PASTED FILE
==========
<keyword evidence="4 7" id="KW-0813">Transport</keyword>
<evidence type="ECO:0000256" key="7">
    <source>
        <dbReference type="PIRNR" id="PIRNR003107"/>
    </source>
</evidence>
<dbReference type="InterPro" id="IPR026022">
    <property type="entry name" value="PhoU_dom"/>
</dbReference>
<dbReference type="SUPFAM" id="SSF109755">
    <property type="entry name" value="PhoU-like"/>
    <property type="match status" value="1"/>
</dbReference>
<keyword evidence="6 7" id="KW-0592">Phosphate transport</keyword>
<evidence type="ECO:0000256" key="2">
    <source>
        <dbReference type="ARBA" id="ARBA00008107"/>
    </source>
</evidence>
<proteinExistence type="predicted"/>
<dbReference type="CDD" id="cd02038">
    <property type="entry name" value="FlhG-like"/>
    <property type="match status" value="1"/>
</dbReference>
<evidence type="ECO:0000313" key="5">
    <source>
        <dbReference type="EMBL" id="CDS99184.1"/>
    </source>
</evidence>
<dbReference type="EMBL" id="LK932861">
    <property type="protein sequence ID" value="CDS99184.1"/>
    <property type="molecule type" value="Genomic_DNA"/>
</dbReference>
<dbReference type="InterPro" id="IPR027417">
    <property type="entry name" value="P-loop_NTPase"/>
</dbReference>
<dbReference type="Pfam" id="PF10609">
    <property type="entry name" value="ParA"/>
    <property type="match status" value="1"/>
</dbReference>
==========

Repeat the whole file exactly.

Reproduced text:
<keyword evidence="4 7" id="KW-0813">Transport</keyword>
<evidence type="ECO:0000256" key="7">
    <source>
        <dbReference type="PIRNR" id="PIRNR003107"/>
    </source>
</evidence>
<dbReference type="InterPro" id="IPR026022">
    <property type="entry name" value="PhoU_dom"/>
</dbReference>
<dbReference type="SUPFAM" id="SSF109755">
    <property type="entry name" value="PhoU-like"/>
    <property type="match status" value="1"/>
</dbReference>
<keyword evidence="6 7" id="KW-0592">Phosphate transport</keyword>
<evidence type="ECO:0000256" key="2">
    <source>
        <dbReference type="ARBA" id="ARBA00008107"/>
    </source>
</evidence>
<proteinExistence type="predicted"/>
<dbReference type="CDD" id="cd02038">
    <property type="entry name" value="FlhG-like"/>
    <property type="match status" value="1"/>
</dbReference>
<evidence type="ECO:0000313" key="5">
    <source>
        <dbReference type="EMBL" id="CDS99184.1"/>
    </source>
</evidence>
<dbReference type="EMBL" id="LK932861">
    <property type="protein sequence ID" value="CDS99184.1"/>
    <property type="molecule type" value="Genomic_DNA"/>
</dbReference>
<dbReference type="InterPro" id="IPR027417">
    <property type="entry name" value="P-loop_NTPase"/>
</dbReference>
<dbReference type="Pfam" id="PF10609">
    <property type="entry name" value="ParA"/>
    <property type="match status" value="1"/>
</dbReference>